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Rare Books and the Rare Book Trade
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Booksellers

Patrons of booksellers and how they paid them a century ago

Published on 10 Jan. 2013
Glancing at an old account book, ranging from 1835 to 1850, with a few entries in 1851, which in some way had come into the possession of my predecessors, I was struck by the occurrence of the names of book-collectors such as Ashburnham, Beaufoy, Beckford, Drury, Phillipps, Spencer, Vernon and numerous others - libraries which have been dispersed in my lifetime. It is concerned only with payments received, and though the sales of single books for cash are recorded they do not often amount to any considerable sum in total. Amongst these items Greek and Latin classics are often prominent with sundry entries which make us envy the unknown purchasers, viz: - Euclidis Elementa Latine. H. Walpole's copy. 4/- Biblia Latina, folio. Jenson, 1479. £3.10.0 Boccace des Nobles Maleureux, Folio. Red. Mor. A. Verard, 1494. £3.13.6.
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Booksellers

A Century of Rare Bookselling - Michael Ginsberg in Conversation with Marguerite Studer Goldschmidt

Published on 13 Sept. 2012
Marguerite Studer Goldschmidt was born in England to Swiss parents, she was educated in England and Switzerland. Her father, Paul Studer, was professor of Romance languages at Oxford University. In 1932 Marguerite began to study librarianship at the University of Geneva, apprenticed at the libraries of the Universities of Bristol (UK), Geneva (Switzerland) and Tubingen (Germany). She became assistant cataloguer at the University of Bristol library, associate of the British Library, and librarian of the Bush House Library at the BBC in London. There she met Lucien Goldschmidt: “on a double date for lunch at Lloyd's Corner. She remembers that he added money to the tip, a generous act that conveyed a sense of European manners and courtliness that even 59 years later still brings a smile. ‘He was a gentleman and I knew it then.’"
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From the Vault

A sneak peek in our archives

Article

Collecting Rare Books and First Editions - Erik Kiviat, William Wantling and the Ecosystem of the Mimeo Revolution

An example of bare bones mimeo, Head First struck me as presenting Wantling in his natural habitat; for Wantling, like Blazek and Bukowski, is the epitome of a Mimeo Revolution poet. Yet strangely, none of Kiviat's mags are featured in Secret Location. Neither is Blazek's Ole nor Bukowski's Laugh Literary. See a pattern here? It is high time to build on and tear down the foundations of Clay and Phillips' classic text. Documenting Midwest and blue collar mimeo would be a good start. A couple of posts down the line will complicate Wantling's image as a mimeo outlaw a little bit, but the Mimeo Revolution is all about myth and perception, so I think it is safe to say here that Wantling is most commonly viewed as an outlaw poet, who made his home in the land of the Gestetner.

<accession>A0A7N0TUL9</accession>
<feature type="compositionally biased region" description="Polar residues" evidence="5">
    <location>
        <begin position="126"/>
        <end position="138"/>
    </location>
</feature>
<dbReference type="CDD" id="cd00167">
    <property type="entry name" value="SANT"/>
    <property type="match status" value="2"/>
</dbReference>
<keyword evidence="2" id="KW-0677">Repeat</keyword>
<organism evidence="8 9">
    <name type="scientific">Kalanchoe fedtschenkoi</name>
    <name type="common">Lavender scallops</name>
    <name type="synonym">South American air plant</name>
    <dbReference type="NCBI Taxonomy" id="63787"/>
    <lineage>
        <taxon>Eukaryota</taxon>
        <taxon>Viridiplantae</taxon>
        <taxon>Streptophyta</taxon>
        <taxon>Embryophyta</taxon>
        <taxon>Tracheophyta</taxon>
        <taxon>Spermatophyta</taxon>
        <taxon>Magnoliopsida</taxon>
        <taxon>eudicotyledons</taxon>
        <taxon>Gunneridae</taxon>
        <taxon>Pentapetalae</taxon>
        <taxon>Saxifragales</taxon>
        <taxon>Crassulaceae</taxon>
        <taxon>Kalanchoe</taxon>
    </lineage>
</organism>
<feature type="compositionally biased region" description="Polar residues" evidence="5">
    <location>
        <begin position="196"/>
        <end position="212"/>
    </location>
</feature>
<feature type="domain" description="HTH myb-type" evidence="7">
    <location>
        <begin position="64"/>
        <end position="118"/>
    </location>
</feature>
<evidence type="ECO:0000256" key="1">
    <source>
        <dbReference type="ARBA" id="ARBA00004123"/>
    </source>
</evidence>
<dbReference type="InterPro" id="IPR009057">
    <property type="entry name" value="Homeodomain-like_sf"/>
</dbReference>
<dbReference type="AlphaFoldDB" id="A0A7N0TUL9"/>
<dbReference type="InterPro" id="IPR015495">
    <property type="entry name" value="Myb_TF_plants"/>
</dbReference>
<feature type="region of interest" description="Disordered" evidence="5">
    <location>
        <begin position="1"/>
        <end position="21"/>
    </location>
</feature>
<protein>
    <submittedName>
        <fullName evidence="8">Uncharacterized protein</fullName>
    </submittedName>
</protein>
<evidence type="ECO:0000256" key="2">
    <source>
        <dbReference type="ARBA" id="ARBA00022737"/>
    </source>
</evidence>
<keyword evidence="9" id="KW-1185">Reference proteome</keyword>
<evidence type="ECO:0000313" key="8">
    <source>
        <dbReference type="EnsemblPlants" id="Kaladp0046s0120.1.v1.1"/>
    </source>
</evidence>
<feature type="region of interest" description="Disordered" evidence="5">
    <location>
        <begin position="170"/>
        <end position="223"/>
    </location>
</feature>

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Article

Echoes from the Vault - The University of St Andrews launches a new blog

The Department of Special Collections of the University of St Andrews has recently launched a new blog created by the Rare Books Collections: Echoes from the Vault explores discoveries made through current retro-cataloguing efforts, announces any news or events from the Special Collections and will highlight some of the treasures from the University's long history of collecting.
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ILAB History

Menno Hertzberger

Menno Hertzberger telles us the origin of the International League of Antiquarian Booksellers and Its First Few Years
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Article

John Thomas Baines - English Artist and Explorer (1820-1875)

His paintings, sketches and lithographs about Africa and Australia have become book illustrations, the originals are kept in various museums and at the Royal Geographic Society. A river and a mountain in Australia are named after him, and a family of beetles has been called "Bolbotritus Bainesi".
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Article

The Silver Squirrel Prize for the Hungarian Rare Bookseller Ádám Bősze

Ádám Bősze, President of the Hungarian Antiquarian Booksellers Association (MAE), was awarded the Silver Squirrel Prize bestowed by the National Association of Hungarian Journalists for his outstanding professional achievements and for promoting and bringing about the membership of the MAE in the International League of Antiquarian Booksellers.
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Article

Rare Books for All Generations on UNESCO World Book and Copyright Day

One of the Russian booksellers, Olga Shibalkina, runs Biblio-Globus: the biggest bookshop in Russia with over 250,000 titles in stock and about 3500 books, prints and objects of art in the antiquarian book department. And here, at Biblio-Globus in the city centre of Moscow, the Russian rare book dealers will pop up at UNESCO World Book and Copyright Day, 23 April, with a fascinating series of events initiated by three women booksellers: Olga Tarakanova, Professor at the Moscow State University of Printing Arts and President of GAK, Vice-President Ekaterina Kukhto of Biblionne and Olga Shibalkina of Biblio-Globus.
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